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Emily Carter

Emily A. Carter

Dean, School of Engineering and Applied Science
Gerhard R. Andlinger Professor in Energy and the Environment
Professor in Mechanical and Aerospace Engineering, and Applied and Computational Mathematics

B.S., Chemistry, University of California, Berkeley, 1982
Ph.D., Chemistry, California Institute of Technology, 1987
Postdoctoral Fellow, Chemistry and Biochemistry, University of Colorado, Boulder, 1987-1988

Room: C230 Engineering Quad
Phone: 609-258-5391

Webpage: The Carter Group

Honors and Awards

  • Fred Kavli Innovations in Chemistry Lecturer, American Chemical Society, 2016
  • Member, National Academy of Engineering, 2015
  • 2015-16 Joseph O. Hirschfelder Prize in Theoretical Chemistry, Theoretical Chemistry Institute at the University of Wisconsin, Madison, 2015
  • 2014 Ira Remsen Award, Maryland Section of the American Chemical Society, Johns Hopkins University, 2014
  • Sigillo D’Oro (Golden Sigillum) Medal, Italian Chemical Society, Scuola Normale Superiore, Pisa, Italy, 2013
  • Docteur Honoris Causa from L’Ecole Polytechnique Federale de Lausanne, Switzerland (EPFL), 2012
  • August Wilhelm von Hofmann Lecture Award, German Chemical Society, 2011
  • Member, International Academy of Quantum Molecular Science, 2009
  • Member, National Academy of Sciences, 2008
  • Fellow, American Academy of Arts and Sciences, 2008

Concurrent University Appointments

  • Dean, School of Engineering and Applied Science
  • Associated Faculty, Department of Chemical and Biological Engineering
  • Associated Faculty, Department of Chemistry
  • Associated Faculty, Princeton Institute for Computational Science and Engineering
  • Associated Faculty, Princeton Institute for the Science and Technology of Materials
  • Associated Faculty, Princeton Environmental Institute


Research Areas

Research Interests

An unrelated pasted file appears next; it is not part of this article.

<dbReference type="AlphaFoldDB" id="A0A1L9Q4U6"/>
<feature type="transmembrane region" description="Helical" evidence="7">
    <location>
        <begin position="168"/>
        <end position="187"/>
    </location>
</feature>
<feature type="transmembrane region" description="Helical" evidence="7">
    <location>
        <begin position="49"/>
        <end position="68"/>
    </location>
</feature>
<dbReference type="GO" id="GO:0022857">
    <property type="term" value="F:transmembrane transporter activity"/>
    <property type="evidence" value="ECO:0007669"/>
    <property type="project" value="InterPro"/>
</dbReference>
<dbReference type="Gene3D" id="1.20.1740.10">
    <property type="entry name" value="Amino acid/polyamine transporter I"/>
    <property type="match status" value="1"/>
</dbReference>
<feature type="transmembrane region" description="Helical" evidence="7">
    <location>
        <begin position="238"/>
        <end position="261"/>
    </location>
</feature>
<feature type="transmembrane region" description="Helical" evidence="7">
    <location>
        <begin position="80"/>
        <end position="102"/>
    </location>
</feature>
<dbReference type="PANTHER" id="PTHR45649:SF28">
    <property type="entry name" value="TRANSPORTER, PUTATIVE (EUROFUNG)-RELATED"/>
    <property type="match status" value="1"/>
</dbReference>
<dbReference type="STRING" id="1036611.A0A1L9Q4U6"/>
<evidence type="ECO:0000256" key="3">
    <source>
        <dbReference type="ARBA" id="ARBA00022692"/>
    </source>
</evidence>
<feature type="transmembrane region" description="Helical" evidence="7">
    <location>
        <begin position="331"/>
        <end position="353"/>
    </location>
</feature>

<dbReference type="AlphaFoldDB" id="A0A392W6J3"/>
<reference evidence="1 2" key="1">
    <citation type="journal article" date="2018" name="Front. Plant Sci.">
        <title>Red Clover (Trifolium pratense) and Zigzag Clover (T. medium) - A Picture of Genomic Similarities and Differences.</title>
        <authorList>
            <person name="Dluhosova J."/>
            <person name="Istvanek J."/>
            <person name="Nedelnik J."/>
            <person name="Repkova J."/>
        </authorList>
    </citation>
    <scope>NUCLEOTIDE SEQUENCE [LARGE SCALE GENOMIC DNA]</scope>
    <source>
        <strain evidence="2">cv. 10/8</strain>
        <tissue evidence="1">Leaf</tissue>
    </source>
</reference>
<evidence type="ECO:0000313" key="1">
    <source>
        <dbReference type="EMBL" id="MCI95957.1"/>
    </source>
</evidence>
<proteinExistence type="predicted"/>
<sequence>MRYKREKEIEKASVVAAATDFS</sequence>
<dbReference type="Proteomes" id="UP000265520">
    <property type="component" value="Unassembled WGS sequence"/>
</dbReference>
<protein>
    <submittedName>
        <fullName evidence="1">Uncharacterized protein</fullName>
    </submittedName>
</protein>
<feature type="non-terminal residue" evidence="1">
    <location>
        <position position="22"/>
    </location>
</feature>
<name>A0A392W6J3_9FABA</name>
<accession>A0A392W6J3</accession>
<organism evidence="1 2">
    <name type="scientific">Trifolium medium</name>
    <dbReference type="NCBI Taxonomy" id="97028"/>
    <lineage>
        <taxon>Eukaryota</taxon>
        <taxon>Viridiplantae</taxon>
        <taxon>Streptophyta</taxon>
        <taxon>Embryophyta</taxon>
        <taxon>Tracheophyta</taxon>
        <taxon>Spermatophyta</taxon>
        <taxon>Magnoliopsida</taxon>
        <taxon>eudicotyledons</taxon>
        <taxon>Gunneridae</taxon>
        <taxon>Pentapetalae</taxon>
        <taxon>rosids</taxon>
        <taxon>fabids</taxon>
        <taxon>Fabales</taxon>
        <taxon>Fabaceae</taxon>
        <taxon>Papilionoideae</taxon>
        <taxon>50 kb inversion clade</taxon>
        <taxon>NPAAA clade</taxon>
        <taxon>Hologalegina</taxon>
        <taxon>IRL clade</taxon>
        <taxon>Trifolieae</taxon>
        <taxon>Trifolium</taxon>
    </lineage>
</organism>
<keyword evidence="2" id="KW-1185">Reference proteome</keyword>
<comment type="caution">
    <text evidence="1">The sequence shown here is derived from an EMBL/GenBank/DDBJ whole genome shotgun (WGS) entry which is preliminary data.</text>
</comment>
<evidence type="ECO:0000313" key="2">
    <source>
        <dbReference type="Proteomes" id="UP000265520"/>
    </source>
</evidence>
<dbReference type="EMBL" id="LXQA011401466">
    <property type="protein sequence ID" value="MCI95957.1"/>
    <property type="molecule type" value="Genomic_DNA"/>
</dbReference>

Emily Carter is a theorist first known for her work combining ab-initio quantum chemistry with dynamics and kinetics, especially as applied to surface chemistry. More recently, she has merged chemistry, solid state physics, materials science, applied mathematics, and mechanical engineering together, with her work on linear scaling, orbital-free density functional methods that afford treatment of thousands of atoms from first principles, her embedding theory that combines quantum chemistry with condensed matter electronic structure calculations, her local and spin-dependent pseudopotential theories, and her reduced scaling configuration interaction quantum mechanics methods. Prof. Carter is now merging these techniques with finite element approaches to undertake multi-length-scale simulations of materials. Some of the scientific questions she is working to answer include understanding how materials fail due to chemical and mechanical effects and how to optimally protect these materials against failure. This work has earned her a number of national and international awards including medals and fellowships of the American Vacuum Society, the American Physical Society, the American Association for the Advancement of Science, and the International Academy of Quantum Molecular Science. After 16 years on the Chemistry and Materials Science faculty at UCLA, she moved to Princeton in September 2004, where she was the Founding Director of the Andlinger Center for Energy and the Environment from 2010-2016 and a Professor in the Department of Mechanical and Aerospace Engineering and the Program in Applied and Computational Mathematics from 2004-2016. She currently holds courtesy appointments in Chemistry, Chemical and Biological Engineering, and three interdisciplinary institutes (PICSciE, PRISM, and PEI). In 2011, she was named the Gerhard R. Andlinger Professor in Energy and the Environment, and in 2016, the Dean of the School of Engineering and Applied Science.